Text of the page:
|2004-11-23, 06:05 PM||#1|
Join Date: May 2002
Location: Toronto, Rogers, 8300HD, eHDD, Panasonic TCP65S1, Denon AVR4310Ci; 8300HD, eHDD & Sony KDL40W3000
FAQ - DVI/HDMI Information
Although this (older) thread can still be useful with lots of DVI/HDMI information, the following link contains newer, HDMI Issue information.
HDMI is basically DVI plus digital audio. Therefore most of what's said below is also applicable to HDMI.
DVI - A Practical Guide to DVI
http://www.hometheaterhifi.com/volum...s-11-2004.html There are minor difference between HDMI/DVI
DVI Connector Information
Sample DVI Cable Lengths and Prices
Canadian DVI Cable
Another Canadian Supplier
Many computer stores sell DVI/HDMI cables for about $10-25. No need to go to FF, BB and buy Mon$ter for $100...
More places to buy cables (good reviews on monoprice)...
http://digitalhomecanada.com/forum/s...ad.php?t=31337 (99 cent HDMI)
I'm not a DVI expert, but I've assembled the following information from various threads. I'll update as necessary.
Here?s a great link to a DVI overview and some DVI FAQs
Some Comments on DVI
1. DVI is digital (sending information at over 1 Gb/sec. Component Video is analogue.
2. DVI/HDMI was NOT designed to provide superior picture quality to component video. They should really be considered as "equals" in terms of PQ. Any differences you see are likely due to differences in equipment or the way the various inputs are calibrated (or not calibrated) on your TV, not the connector.
See: http://www.tomsguide.com/us/2007/09/..._vs_component/ (Thanks to Caatnap for the link)
3. DVI/HDMI may provide a superior picture when viewed on a fixed pixel display (like LCD, DLP, Plasma, LCoS) since these are digital displays, so the signal remains digital "all the way". CRT-based TVs are analogue, therefore a superior picture is less likely on HD inputs since the D/A conversion must take place somewhere in the chain.
4. TVs contain EDID, which the source device (e.g. STB) reads in order to determine the video formats the TV (sink) supports. There is nothing in the EDID that positively tells the source that the sink is TV or a recorder, etc.
5. So far, few A/V receivers have DVI/HDMI switching capability. Those that do are "flagship" receivers (very expensive). See additional comment regarding firmware at the end of this FAQ.
6. DVI/HDMI switches are typically quite expensive (>US$100).
7. DVI/HDMI cables may have a length limitation of about 50'.
8. DVI comes in two flavors: digital (DVI-D) or digital and analog (DVI-I). Computers tend to support DVI-I. STBs and DVD Players tend to support DVI-D.
9.HDMI is backward-compatible with DVI.
10. When connecting via DVI, it sometimes "disables" the TVs stretch modes since the TV thinks it's getting an HD signal. This can cause some problems and perhaps require a second connection... This issue is specific to the TV, the STB or the DVD player... Make sure the STB is set up properly and it'll usually work.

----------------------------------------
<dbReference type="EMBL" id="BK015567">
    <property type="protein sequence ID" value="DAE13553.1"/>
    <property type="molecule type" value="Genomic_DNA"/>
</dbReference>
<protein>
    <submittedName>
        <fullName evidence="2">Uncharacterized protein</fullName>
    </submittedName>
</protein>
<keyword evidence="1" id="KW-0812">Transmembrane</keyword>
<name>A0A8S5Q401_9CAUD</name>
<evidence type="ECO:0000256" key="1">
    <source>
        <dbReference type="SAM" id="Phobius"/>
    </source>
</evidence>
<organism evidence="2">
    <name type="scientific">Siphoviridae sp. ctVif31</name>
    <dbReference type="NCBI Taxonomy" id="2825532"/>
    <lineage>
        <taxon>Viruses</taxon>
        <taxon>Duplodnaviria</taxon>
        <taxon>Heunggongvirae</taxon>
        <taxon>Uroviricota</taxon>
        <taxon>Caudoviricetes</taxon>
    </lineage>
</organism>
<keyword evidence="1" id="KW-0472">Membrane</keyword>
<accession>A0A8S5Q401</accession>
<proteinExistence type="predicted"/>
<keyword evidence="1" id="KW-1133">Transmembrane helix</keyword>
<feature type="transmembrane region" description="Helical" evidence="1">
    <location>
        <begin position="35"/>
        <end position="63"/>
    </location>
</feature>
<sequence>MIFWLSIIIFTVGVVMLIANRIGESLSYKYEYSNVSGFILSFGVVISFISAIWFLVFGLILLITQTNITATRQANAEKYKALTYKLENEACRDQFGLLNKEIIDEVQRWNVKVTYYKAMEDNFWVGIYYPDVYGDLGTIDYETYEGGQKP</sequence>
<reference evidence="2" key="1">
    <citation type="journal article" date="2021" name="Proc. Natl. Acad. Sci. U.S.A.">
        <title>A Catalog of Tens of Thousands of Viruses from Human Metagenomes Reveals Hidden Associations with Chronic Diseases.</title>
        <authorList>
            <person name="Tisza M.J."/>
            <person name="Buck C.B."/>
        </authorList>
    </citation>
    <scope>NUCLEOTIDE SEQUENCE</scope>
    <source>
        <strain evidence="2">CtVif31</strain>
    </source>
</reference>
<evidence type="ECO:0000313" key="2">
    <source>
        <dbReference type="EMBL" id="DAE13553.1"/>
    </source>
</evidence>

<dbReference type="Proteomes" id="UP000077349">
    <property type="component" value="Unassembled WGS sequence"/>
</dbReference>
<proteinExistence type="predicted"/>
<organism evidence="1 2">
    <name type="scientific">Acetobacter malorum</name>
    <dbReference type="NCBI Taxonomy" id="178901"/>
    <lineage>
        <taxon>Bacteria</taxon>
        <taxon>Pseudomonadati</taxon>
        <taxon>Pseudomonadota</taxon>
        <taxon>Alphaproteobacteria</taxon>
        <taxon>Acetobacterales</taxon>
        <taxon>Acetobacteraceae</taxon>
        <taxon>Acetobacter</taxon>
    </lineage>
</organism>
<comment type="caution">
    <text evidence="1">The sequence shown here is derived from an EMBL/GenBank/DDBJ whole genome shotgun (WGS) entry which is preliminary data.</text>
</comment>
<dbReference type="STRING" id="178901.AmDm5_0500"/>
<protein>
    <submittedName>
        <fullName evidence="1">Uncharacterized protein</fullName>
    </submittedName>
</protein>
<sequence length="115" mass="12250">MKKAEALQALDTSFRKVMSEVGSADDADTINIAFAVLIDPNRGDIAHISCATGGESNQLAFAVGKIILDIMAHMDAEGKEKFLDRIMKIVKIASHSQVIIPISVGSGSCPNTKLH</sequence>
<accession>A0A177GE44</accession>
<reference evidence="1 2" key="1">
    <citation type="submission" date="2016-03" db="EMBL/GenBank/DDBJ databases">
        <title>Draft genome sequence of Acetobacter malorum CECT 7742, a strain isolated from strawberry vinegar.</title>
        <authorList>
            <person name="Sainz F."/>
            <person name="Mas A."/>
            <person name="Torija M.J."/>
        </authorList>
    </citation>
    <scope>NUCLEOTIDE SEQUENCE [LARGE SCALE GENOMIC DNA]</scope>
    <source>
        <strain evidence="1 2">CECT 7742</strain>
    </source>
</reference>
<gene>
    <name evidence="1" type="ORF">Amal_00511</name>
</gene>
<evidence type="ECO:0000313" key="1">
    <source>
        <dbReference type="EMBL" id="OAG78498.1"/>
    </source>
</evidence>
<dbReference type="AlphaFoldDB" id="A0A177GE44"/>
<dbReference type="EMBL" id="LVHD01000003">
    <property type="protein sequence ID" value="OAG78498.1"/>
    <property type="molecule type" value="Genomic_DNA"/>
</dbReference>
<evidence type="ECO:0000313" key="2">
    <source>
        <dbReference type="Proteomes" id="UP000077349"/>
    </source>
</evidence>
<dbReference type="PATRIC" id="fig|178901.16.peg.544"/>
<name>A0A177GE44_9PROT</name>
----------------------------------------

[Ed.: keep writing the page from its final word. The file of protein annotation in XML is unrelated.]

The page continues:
DVI as it relates to DVD players. (Some new DVD players have DVI outputs.
A . Some new DVD players have DVI outputs. These DVD players "upconvert" the DVD?s 480i signal to 720p or 1080i. This upconversion is done while in the digital domain, so this may provide a superior signal to any TV, regardless of whether it?s analogue or digital.
B Some DVD players that have DVI outputs have been reviewed as having quite weak PQ when using the component video outputs,. Therefore only buy one of these if you have a DVI equipped TV, or know that the DVD player has good component out quality.
C. Some people think that you cannot upconvert to 720P or 1080i using the component video cables. This is not the case as some DVD players have this feature, but see point "B".
Some HDMI comments:
- Many people have had difficulty in connecting HDMI outputs to DVI inputs on TVs. Make sure you have the appropriate connectors and that they are securely seated. Try it without any adaptors but with the appropraite cabling as the adaptors have caused some issues.
- Some TVs have HDMI inputs and digital audio outputs. If you run HDMI to your TV and run a digital audio connection to your A/V receiver "through" the TV, you will likely lose the DD5.1 signal. Better to run the digital audio connection directly to your A/V receiver from the STB.
- Some STBs only allow HDMI/DVI OR, component video. If you can't get your digital connection to work, be sure to disconnect your component video cables.
- I understand that many customer in the US who use HDMI are unable to get DD5.1 out of the digital audio ports - some sort of firmware issue...
- There have been a fair number of posts indicating that Toshiba HDTVs have more than their share of "handshake" issues with DVI/HDMI.
- I have heard of some problems with HDMI and DVI being caused by the connector not being well seated. Make sure you press it in very firmly, perhaps even pulling it out and reconnecting a couple of times to ensure that any "gunk" or "oxidation" is removed from the pins.
- There are some HDMI switching A/V Receivers on the market now, however, there have been some firmware issues in that signals from some devices have not been getting to the TV "through" the receiver (SA STBs for example).
More DVI/HDMI reading:
If you have any comments, corrections or questions regarding this post, please send me a PM.